'It seems to be well settled in this State (South Caroline) that any words which falsely or maliciously charge the commission of a crime, or which distinctly assume or imply one has committed a crime, or which raise a strong suspicion in the minds of hearers or readers that one has committed a crime, or which plainly and falsely charge the contraction of a contagious disease, adultery or a want of chastity, or unfitness in the way of a profession or trade, or any written or printed words which tend to degrade a person, that is, to reduce his character or reputation in the estimation of his friends or acquaintances, or the public, or to disgrace him, or to render him odious, contemptible, or ridiculous, are actionable per se. Duncan v. Record Publishing Company, 145 S.C. 196, 143 S.E. 31; Turner v. Montgomery Ward & Co., 165 S.C. 253, 163 S.E. 796; Lily v. Belk's Department Store, 178 S.C. 278, 182 S.E. 889; Galloway v. Cox, 172 S.C. 101, 172 S.E. 761, 762; Sanifer (Sandifer) v. Electrolux Corporation, 4 Cir., 172 F.2d 548, 550. In the last cited case it was said by the Circuit Court of Appeals of the Fourth Circuit: 'And as a logical matter it should be immaterial whether the commission of a crime is charged positively and directly by words of clear and unmistakeable meaning or only indirectly and by means of innuendo. So long as the words are understood by third persons to make the charge, the effect from the standpoint of damage done may be calculated to be the same.' It has, in fact, been noted several times by the South Carolina courts that a hidden charge made by insinuation and innuendo may inflict graver injury and injustice than a direct and specific accusation which, if false, may be more easily met and refuted.' (Italics ours.)
The words spoken by the auditor of defendant to plaintiff in Sandifer v. Electrolux Corporation, 4 Cir., 172 F.2d 548, 549, were: 'I want the machines now or I want the money or I will report you to the bonding company immediately'.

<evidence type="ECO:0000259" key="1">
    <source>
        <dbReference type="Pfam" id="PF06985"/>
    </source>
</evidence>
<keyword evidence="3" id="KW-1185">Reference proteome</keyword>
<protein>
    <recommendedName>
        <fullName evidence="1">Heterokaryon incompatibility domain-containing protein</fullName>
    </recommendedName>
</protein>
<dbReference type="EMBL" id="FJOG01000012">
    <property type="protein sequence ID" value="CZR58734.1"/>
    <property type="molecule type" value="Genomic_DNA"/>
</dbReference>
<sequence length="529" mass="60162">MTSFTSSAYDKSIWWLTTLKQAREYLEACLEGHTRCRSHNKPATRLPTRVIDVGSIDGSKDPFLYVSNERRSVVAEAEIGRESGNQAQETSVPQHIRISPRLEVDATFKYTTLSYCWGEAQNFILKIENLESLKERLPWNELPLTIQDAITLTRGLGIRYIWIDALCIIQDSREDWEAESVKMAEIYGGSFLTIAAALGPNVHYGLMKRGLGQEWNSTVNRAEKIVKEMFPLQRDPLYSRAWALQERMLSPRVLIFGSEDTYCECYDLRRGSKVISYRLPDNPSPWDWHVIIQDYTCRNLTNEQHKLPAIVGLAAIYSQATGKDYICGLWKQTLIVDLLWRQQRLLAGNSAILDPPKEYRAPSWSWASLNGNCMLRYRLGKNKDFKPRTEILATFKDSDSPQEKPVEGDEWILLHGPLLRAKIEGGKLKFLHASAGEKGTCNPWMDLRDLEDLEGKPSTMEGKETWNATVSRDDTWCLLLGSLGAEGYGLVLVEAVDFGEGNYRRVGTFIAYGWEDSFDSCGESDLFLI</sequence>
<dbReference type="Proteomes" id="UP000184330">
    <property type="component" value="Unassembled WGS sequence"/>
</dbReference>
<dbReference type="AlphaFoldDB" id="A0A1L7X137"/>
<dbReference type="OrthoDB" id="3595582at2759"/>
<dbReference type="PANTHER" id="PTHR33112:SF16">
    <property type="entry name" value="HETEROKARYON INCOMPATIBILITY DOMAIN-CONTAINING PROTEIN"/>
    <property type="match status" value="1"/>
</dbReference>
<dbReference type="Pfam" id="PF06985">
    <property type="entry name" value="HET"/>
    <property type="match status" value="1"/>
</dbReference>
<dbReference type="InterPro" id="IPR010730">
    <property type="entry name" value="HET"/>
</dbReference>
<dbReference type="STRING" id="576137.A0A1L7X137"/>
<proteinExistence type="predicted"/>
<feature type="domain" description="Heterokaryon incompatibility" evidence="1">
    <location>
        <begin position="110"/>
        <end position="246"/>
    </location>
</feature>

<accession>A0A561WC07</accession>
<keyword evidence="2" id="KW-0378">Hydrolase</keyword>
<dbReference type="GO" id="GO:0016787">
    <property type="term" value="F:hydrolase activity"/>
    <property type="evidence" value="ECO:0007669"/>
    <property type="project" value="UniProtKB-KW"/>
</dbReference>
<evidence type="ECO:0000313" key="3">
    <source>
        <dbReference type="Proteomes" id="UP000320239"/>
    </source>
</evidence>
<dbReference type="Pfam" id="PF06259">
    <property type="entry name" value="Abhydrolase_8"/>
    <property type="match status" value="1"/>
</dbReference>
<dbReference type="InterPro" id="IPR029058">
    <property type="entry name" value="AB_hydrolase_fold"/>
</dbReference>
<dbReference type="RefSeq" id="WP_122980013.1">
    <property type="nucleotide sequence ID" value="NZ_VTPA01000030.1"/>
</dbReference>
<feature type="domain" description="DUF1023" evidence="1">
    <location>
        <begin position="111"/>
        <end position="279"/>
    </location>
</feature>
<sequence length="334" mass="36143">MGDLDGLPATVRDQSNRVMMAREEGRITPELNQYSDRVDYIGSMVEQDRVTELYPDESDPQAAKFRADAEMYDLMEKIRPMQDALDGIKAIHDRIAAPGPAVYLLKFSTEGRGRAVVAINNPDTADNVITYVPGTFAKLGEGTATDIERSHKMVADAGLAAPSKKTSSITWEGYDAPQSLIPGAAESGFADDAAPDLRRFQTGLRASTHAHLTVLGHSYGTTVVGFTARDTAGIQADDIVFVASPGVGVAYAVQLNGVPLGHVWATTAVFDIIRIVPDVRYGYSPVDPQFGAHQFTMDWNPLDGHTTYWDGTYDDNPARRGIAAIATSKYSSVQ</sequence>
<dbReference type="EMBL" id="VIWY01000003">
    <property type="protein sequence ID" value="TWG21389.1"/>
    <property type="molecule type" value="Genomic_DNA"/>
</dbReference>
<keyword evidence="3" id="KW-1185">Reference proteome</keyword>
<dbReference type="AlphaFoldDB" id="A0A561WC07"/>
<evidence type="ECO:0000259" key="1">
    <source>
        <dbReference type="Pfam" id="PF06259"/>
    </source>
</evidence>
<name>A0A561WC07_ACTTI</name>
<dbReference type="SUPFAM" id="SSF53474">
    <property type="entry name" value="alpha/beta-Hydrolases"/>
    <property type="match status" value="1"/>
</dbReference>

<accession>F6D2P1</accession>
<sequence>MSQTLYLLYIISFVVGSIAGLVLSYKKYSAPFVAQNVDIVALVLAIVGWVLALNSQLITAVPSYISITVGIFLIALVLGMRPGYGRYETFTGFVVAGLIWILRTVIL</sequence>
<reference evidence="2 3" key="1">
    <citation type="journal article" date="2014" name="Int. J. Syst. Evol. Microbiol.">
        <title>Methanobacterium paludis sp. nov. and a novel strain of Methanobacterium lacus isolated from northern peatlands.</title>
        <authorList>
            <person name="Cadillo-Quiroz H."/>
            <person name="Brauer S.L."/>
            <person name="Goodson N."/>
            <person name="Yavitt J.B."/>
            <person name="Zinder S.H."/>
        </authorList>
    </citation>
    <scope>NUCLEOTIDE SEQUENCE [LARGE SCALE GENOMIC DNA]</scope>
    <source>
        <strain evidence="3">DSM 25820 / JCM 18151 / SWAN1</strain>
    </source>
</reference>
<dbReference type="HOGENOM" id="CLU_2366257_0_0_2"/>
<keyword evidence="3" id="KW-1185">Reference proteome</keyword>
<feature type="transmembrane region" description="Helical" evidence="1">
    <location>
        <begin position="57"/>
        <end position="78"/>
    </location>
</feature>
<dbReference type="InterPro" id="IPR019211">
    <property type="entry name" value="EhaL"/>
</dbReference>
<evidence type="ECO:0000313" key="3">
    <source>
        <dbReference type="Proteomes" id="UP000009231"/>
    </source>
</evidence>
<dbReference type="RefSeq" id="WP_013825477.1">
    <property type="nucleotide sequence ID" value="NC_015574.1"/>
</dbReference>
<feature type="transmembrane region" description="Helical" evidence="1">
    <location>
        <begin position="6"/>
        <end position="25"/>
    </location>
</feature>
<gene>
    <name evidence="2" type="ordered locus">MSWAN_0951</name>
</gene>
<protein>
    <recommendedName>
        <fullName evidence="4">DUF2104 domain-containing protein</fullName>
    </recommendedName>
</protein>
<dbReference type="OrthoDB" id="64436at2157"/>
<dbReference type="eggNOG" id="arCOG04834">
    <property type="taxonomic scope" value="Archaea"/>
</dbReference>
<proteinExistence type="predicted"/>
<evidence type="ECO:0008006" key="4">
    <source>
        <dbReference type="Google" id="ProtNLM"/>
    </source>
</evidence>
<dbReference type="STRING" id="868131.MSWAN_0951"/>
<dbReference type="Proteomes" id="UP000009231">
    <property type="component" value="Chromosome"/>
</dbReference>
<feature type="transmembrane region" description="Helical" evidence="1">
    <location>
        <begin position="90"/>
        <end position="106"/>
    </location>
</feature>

In Grant v. Reader's Digest Association, 2 Cir., 151 F.2d 733, 735, Circuit Judge Learned Hand stated:
'The New York decisions define libel, in accordance with the usual rubric, as consisting of utterances which arouse 'hatred, contempt, scorn, obloquy or shame', and the like.'
In Restatement of Torts, Vol. 3, page 140, Section 559, it is stated:
'A communication is defamatory if it tends so to harm the reputation of another as to lower him in the estimation of the community or to deter third persons from associating or dealing with him.'
And Mr. Justice (afterwards Chief Justice) Bonham, in Galloway v. Cox, 172 S.C. 101, 104, 172 S.E. 761, 762, quotes with approval this excerpt from Black's Law Dictionary (3d. Ed.) page 1104:
'If a written or printed publication tends to degrade a person, that is, to reduce his character or reputation in the estimation of his friends or acquaintances, or the public, or to disgrace him, or to render him odious, contemptible or ridiculous, it is 'libelous per se', * * * .'
In Restatement of Torts, Vol. 3, Section 573, we find:
'One who falsely and without a privilege to do so, publishes a slander which ascribes to another conduct, characteristics or a condition incompatible with the proper conduct of his lawful business, trade, profession, or his public office whether honorary or for profit, is liable to the other.'
' * * * It is not necessary that the defamer refer to the other as engaged in the particular profession or calling in question. It is enough if the statement is of a character to be particularly disparaging of one engaged in such an occupation. * * * '
In the light of what has been said above, we think the District Judge erred in directing a verdict for the defendant, thus holding that, as a matter of law, the publications in question were not actionable. We think this question was one for the jury to decide, on proper instructions from the court. It was, as a matter of fact, a question within the province of the jury to decide whether the statements in question- to the effect that plaintiff was forcibly ejected (or forcibly kicked out) from the meeting of the Committee by police called by Committeeman Gerald- were or were not defamatory and actionable as tending to reduce plaintiff's character or reputation, to render him odious, contemptible or ridiculous, or diminish his reputation in his profession. We cannot say, as a matter of law, that the publications in question did not tend to bring about at least one of these effects.
It is not necessary that the publication directly charge the commission of a crime or even precisely imply moral obliquity in order to be defamatory and actionable. The test is how the words in the publication may normally be understood by third persons.
The judgment of the District Court is reversed, and the case is remanded to that court for a new trial.
Reversed and remanded.